Stay tuned for the 2020 International Coaching School!

Registration will open March 1, 2020. See below for information on the 2019 ICS.

High Performance Sport Coaching Education and Professional Development

ICS International Coaching SchoolThe International Coaching School brings together some of the brightest coaching minds in Canada to deliver educational opportunities for high performance coaches and share their experiences – from provincial games all the way to the Olympic and Paralympic Games.

Taking place at Canadian Sport Institute Pacific’s Victoria campus, the International Coaching School is offered through two streams: Sport Performance Coaching Certificate and the High Performance Coach Advance.

The Sport Performance Coaching Certificate stream offers coaches enhanced training in the NCCP Competition-Development modules in an interactive multi-sport setting. Coaches will have the opportunity to complete up to eight NCCP modules, as well as earn the Sport Performance Coaching Certificate from the Canadian Sport Institute Pacific, in only one week.

The High Performance Coach Advance is geared toward Varsity, Provincial, National, and Advanced Coaching Diploma (NCI) alumni coaches working with athletes in the ‘Train to Train’ through to the ‘Train to Win’ stages of the Long-Term Athlete Development (LTAD) pathway. Coaches have the opportunity to engage and network with their peers, while sharing best practices under a new theme each year.

Sport Performance Coaching Certificate

Coaches who take part in the Sport Performance Coaching Certificate stream are required to complete eight multi-sport coaching modules, with a minimum of six being taken at the International Coaching School. Below is a list of the modules that are being offered at the 2019 International Coaching School.

International Coaching School 2019 Cohort

International Coaching School 2019 Cohort
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2019 Sport Performance Coaching Certificate Schedule

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High Performance Coach Advance

We are excited to re-engage B.C.’s High Performance coaches in our High Performance Coach Advance. This year’s HPCA is a one-day Advance designed to develop coach-based strategies to Power Podium Performances by exploring skill acquisition. As in past HPCA, the main intent of the event is for coaches to drive their own learning. To this end we have secured two world leading researchers in Skill Acquisition, Dr. Olav Krigolson from the University of Victoria and Dr. Nicola Hodges from the University of British Columbia. The advance will feature a panel presentation from our experts and hands on application of skill acquisition concepts. Coach will be able to enhance their understanding of how the science can impact their coaching and ultimately athlete performance.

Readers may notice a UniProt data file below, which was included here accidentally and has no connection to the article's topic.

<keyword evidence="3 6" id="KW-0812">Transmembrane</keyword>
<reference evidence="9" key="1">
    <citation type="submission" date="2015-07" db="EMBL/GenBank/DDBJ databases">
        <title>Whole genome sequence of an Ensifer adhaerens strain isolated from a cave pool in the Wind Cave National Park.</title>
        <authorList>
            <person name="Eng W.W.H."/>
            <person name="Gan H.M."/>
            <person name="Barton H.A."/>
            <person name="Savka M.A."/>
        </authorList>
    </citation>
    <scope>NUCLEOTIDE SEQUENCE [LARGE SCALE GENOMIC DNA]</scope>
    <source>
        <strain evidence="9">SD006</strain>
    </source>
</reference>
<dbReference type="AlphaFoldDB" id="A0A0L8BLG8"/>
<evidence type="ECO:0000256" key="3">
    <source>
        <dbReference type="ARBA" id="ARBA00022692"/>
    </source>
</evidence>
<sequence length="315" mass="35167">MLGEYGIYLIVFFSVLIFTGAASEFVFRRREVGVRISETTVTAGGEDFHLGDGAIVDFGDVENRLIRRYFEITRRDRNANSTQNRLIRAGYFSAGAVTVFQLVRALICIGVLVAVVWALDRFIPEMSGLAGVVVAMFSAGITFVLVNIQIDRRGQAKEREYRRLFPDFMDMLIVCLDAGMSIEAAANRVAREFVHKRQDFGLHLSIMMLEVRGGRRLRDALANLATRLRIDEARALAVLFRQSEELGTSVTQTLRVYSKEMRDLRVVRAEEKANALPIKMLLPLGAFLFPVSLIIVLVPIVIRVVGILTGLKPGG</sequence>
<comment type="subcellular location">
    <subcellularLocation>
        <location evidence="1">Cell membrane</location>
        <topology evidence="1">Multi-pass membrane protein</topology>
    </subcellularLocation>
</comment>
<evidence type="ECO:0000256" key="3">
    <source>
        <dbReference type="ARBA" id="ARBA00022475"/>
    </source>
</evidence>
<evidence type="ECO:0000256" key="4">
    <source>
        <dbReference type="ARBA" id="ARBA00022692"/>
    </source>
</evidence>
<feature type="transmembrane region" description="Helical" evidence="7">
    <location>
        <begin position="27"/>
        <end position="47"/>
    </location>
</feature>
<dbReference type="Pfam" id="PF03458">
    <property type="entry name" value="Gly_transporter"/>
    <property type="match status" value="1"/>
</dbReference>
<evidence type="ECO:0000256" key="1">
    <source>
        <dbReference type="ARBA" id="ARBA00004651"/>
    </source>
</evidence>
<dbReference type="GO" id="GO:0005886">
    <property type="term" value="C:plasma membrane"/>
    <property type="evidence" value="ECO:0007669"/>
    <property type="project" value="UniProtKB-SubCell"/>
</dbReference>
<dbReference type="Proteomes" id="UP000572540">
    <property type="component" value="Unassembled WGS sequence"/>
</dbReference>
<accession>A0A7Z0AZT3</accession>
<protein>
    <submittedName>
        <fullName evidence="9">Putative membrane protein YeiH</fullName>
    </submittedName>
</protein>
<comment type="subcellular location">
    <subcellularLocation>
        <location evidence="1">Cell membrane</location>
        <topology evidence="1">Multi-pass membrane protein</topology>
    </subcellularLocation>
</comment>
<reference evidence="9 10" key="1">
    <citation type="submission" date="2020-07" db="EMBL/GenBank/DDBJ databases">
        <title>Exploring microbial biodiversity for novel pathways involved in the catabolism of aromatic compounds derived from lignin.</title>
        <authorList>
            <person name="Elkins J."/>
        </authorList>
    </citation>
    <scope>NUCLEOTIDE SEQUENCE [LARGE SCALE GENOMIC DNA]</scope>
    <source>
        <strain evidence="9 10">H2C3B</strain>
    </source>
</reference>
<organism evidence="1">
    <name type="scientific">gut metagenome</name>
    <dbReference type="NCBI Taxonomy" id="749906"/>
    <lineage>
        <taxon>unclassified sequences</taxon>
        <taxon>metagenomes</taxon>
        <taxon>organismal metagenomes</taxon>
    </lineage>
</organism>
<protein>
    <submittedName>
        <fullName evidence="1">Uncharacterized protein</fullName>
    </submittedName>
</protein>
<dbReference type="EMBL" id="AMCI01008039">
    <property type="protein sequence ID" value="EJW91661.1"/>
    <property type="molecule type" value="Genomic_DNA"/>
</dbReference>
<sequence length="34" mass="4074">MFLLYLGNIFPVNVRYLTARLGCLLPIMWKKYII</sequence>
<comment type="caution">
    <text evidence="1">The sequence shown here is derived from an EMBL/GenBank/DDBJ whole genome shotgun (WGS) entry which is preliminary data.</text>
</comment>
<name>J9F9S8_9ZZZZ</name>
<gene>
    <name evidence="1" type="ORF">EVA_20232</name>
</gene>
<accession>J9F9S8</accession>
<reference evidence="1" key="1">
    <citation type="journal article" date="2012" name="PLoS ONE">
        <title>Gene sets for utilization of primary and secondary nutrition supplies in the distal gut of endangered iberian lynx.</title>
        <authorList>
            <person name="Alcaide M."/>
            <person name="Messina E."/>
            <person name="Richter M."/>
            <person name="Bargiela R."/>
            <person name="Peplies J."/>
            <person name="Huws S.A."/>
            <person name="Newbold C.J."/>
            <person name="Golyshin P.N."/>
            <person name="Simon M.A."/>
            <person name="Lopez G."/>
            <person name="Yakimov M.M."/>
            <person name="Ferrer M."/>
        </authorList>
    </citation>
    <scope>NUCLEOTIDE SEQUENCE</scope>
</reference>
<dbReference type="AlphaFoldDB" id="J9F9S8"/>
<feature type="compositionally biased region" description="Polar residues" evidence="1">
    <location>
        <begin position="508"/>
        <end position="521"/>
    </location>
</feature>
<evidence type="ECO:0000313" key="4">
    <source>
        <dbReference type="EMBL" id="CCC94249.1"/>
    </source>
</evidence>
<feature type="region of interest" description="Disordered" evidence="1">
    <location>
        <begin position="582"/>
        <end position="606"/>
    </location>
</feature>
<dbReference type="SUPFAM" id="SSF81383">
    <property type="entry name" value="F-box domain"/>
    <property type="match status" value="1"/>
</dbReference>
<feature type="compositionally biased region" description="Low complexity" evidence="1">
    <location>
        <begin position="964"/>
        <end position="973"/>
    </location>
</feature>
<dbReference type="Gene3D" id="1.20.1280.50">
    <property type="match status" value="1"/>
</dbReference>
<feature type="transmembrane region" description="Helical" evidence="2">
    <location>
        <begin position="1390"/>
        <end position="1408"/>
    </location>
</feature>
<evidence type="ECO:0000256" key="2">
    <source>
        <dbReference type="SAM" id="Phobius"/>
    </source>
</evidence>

The High Performance Coach Advance is geared toward Varsity, Provincial, National, and Advanced Coaching Diploma (NCI) alumni coaches working with athletes in the ‘Train to Train’ through to the ‘Train to Win’ stages of the Long-Term Athlete Development (LTAD) pathway. Coaches have the opportunity to engage and network with their peers, while sharing best practices under a new theme each year. The HPCA is by invitation.

HPCA 2019 Schedule

Interested in attending?

If you are interested in attended please contact Kendra Stoner at: kstoner@csipacific.ca

High Performance Coach Advance 2019
HPCA Schedule

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Meet the Experts

Nikki Hodges

HPCA 2019 - Nikki Hodges